WASHINGTON -- A regulatory proposal made Tuesday could putmutual thrifts under new pressure to go public - and provide commercial banks with takeover targets.

The Federal Deposit Insurance Corp. board proposed that mutuals converting to public ownership be required to hand over a portion of their net worth to depositors, charities, or even the government.

Mutually owned institutions would be strongly pressured to convert after depositors or other groups discovered they could receive cash in the transactions, industry and regulatory sources said Tuesday.

As a result, the nation's 1,201 mutual thrifts with $20 billion in equity and $222 billion in assets could be forced to sell stock or auction themselves, with commercial banks the likely buyers. The agency's proposal calls for mutuals to raise only the capital they can safely deploy.

Effort to Overhaul Rules

The FDIC's move is part of regulators' continuing effort to overhaul the way mutual thrifts sell stock for the first time. Criticism of the deals has centered on the vast sum of money insiders have pocketed in the deals.

FDIC Chief Operating Officer Harrison Young defended the plan.

"The process doesn't work," he said. "It is broke and it does need to be fixed," especially because the thrift industry is now healthy.

Current rules, Mr. Young said, "avoid answering the question - which matters now that mutuals have value - who should get that value?"

Breaking the usual solidarity on the board, Comptroller of the Currency Eugene A. Ludwig refused to vote for theplan. He objected to the tone of the FDIC staff's proposal.

While the comptroller abstained, acting Office of Thrift Supervision Director Jonathan L. Fiechter and acting FDIC Chairman Andrew C. Hove Jr. voted to solicit comment on the approach the board is considering.

Comments will be taken on the FDIC proposal for two months. An overhaul of mutual conversion rules is not expected until next year and could require legislation.

Objections Raised

Thrift lawyers were quick to object.

"How can this board in their right mind make a proposal to give away a substantial part of the net worth of the savings industry that was just bailed out by the taxpayers five years ago?" asked Eric Luse, a partner at Washington-bsed Luse Lehman Gorman Pomerenk & Schick.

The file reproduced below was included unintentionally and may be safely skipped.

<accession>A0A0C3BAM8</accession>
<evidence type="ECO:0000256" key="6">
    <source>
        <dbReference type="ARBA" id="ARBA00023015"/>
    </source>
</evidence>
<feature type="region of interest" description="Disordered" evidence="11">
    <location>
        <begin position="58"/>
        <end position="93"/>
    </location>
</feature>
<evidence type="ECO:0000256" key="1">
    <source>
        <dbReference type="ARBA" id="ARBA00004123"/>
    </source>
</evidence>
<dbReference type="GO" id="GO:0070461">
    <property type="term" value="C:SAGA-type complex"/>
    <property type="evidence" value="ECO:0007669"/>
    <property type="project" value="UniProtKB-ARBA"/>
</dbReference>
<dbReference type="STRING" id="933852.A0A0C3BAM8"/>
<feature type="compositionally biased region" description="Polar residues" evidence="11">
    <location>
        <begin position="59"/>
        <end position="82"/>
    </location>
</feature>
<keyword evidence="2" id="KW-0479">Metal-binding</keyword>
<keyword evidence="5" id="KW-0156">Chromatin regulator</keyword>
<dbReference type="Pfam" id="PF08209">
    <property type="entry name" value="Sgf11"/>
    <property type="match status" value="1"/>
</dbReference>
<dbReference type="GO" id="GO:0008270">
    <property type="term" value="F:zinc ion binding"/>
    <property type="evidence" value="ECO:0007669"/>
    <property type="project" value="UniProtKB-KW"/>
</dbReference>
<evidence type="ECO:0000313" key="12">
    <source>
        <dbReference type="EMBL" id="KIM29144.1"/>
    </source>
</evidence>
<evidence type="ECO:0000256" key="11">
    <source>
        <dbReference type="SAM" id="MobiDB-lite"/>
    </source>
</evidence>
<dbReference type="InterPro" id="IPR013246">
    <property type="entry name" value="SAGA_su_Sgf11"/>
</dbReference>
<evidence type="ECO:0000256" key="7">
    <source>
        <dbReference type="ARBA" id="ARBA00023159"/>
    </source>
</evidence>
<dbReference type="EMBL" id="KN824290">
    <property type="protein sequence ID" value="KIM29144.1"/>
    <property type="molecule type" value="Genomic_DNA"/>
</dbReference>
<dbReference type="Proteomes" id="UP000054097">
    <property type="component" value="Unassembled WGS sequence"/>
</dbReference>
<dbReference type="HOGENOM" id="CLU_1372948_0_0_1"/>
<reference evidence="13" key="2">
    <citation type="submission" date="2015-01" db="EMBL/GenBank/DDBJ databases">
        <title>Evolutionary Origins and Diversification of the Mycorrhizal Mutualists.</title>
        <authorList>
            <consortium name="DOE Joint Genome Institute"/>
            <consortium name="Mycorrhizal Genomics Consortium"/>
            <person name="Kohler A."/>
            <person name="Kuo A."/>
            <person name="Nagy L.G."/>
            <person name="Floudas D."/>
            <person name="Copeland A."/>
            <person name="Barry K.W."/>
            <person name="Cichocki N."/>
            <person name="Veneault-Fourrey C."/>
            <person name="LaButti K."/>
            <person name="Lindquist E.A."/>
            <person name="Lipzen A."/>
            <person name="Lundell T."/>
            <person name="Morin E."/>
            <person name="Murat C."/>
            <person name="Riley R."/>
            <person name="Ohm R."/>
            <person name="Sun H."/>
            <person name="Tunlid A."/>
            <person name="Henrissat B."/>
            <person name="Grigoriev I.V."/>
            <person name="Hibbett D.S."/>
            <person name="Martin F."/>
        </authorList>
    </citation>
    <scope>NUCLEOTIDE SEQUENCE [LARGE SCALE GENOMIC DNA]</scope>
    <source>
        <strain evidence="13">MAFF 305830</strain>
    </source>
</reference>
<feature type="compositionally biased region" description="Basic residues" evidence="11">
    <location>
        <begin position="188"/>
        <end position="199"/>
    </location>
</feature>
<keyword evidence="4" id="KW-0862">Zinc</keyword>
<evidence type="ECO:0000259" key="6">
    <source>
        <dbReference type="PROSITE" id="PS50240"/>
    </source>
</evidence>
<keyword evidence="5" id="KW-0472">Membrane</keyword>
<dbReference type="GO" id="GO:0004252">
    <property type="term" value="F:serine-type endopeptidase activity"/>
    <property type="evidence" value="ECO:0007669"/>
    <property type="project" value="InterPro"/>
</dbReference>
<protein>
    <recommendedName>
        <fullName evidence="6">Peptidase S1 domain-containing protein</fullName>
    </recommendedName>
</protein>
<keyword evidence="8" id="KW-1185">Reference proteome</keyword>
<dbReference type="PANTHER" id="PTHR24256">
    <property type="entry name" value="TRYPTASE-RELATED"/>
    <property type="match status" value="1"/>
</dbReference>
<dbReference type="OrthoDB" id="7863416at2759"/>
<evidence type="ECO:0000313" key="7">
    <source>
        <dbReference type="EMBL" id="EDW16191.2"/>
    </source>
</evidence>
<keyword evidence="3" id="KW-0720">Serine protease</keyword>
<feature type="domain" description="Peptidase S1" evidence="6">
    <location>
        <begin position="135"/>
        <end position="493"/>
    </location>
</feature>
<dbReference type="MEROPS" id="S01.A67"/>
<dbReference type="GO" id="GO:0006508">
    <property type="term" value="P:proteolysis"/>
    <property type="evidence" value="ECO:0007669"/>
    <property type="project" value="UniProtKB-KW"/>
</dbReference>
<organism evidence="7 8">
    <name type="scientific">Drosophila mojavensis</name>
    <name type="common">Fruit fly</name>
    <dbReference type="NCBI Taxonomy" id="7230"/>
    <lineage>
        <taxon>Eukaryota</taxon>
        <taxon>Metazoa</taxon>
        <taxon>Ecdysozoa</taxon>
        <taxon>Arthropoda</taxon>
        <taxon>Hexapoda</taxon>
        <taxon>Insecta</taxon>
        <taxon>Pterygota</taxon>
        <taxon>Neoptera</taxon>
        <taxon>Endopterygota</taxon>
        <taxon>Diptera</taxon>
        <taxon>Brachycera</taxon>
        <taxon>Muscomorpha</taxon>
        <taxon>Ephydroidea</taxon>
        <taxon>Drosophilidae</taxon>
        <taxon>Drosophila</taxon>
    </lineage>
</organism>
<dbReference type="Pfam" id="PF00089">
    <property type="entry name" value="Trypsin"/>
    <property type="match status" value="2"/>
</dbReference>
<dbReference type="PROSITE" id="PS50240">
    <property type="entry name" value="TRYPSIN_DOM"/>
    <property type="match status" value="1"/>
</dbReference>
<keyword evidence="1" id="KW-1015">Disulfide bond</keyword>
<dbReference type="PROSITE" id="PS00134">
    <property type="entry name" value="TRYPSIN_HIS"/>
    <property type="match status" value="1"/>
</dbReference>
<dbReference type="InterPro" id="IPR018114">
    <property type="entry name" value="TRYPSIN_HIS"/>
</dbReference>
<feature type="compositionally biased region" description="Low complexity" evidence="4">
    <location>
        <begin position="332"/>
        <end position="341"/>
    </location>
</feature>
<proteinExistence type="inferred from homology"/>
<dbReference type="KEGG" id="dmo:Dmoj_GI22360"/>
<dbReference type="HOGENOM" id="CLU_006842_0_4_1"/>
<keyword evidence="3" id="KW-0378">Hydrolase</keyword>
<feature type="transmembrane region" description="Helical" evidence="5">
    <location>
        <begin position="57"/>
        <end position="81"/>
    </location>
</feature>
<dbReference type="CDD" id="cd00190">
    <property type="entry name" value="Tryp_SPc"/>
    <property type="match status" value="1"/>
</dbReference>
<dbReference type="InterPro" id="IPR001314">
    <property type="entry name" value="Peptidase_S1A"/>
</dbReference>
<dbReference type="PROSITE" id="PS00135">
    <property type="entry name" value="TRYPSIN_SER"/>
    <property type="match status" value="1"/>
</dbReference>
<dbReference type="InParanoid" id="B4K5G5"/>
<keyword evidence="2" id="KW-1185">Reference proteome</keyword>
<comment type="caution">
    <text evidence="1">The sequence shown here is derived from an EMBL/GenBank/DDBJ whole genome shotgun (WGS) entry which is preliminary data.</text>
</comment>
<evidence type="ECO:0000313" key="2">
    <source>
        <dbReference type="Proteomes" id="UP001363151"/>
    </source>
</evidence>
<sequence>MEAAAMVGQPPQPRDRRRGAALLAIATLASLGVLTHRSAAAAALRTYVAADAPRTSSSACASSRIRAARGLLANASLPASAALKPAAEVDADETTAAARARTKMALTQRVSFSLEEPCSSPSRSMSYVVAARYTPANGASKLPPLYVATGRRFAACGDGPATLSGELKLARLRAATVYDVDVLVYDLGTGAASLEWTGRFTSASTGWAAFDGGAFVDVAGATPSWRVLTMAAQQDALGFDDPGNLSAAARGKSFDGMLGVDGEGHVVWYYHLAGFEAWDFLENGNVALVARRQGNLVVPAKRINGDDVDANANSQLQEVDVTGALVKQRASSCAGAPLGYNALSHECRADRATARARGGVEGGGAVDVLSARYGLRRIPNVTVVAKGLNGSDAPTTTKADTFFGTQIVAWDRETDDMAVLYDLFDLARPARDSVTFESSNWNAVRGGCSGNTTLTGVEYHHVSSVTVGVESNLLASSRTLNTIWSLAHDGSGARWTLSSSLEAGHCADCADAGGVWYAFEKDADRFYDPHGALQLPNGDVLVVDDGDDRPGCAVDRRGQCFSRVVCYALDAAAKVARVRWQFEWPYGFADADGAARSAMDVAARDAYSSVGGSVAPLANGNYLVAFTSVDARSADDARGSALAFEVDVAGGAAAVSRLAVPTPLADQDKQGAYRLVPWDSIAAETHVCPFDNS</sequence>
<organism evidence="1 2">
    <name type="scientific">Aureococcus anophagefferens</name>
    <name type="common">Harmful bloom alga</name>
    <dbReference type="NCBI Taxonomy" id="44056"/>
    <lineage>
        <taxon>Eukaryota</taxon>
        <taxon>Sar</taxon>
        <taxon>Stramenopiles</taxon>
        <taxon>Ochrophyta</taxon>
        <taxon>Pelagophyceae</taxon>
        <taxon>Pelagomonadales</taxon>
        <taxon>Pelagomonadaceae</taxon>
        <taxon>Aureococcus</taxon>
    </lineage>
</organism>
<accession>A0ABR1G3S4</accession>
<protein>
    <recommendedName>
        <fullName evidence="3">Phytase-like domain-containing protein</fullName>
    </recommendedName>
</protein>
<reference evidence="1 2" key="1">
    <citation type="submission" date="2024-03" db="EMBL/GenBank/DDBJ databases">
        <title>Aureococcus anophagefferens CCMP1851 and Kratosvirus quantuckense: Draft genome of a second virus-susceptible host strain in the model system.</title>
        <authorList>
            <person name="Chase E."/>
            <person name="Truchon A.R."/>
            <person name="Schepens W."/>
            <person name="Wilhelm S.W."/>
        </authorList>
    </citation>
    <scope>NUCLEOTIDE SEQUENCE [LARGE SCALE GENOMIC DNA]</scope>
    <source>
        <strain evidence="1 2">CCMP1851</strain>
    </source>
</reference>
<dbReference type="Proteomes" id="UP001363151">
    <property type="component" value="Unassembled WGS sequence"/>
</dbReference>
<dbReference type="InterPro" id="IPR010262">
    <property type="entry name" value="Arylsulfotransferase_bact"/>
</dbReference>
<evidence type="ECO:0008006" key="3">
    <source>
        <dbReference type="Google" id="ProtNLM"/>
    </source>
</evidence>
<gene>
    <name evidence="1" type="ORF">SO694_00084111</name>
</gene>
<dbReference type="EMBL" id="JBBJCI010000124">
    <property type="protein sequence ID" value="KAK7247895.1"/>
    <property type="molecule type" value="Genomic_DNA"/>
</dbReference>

The FDIC board unanimously approved a separate, proposed rule on conversions. This plan would bring FDIC conversion rules closer to those of the Office of Thrift Supervision while an overhaul of the rules is complted.

The proposal demonstrates that the agency's staff views the mutual thrift industry as more akin to charitable organizations with large endowments than financial institutions, even comparing mutuals to the March of Dimes.

"Mutuals were originally closer to charities or community organizations than to commercial enterprises," the request for comment reads. "As a by-product of doing what they were founded to do, they have accumulated net worth."

The thrift industry vehemently objected to the FDIC's proposal, "which argues for a radical restructuring of the conversion process," said Paul A. Schosberg, president of the Savings and Community Bankers of America. "Even as a notice for comment, we find this idea very troubling."

Douglas P. Faucette, a partner at the Washington-bsed law firm Muldoon, Murphy & Faucette, said, "The proposal is really not a conversion proposal at all, but an industry restructuring proposal.

"Not only will it put the mutuals in play, but it will cause massie shifts of funds from stock institutions to mutual institutions in anticipation of the windfalls," Mr. Faucette said. "The total industry capital would be depleted for the wrong reasons."

Even the politically powerful credit union industry coiuld find iteself under pressure if the FDIC changes go through, several thrift industry sources said. The reason: Their ownership structure is similar to that of mutual thirfts, and depositors might pressure them to give away the value they have built up over the years.

FDIC Denies Conversion Deals

Separately, at its closed meeting Tuesday, the FDIC board dened three conversion deals. Two state-chartered savings banks planned merger conversions were denied. HOme Savings Bank of Albemarle, N.C., will not be allowed to merge with BB&T Financial Corp., Wilson, N.C.

Also Jersey City, N.J.-based Statewide Savings Bank may not merge wtih Hubco Financial Corp. In addition, the FDIC denied Jefferson City, Mo.-based Mutual Savings Bank's plans to sell a minority share of stock to the public.

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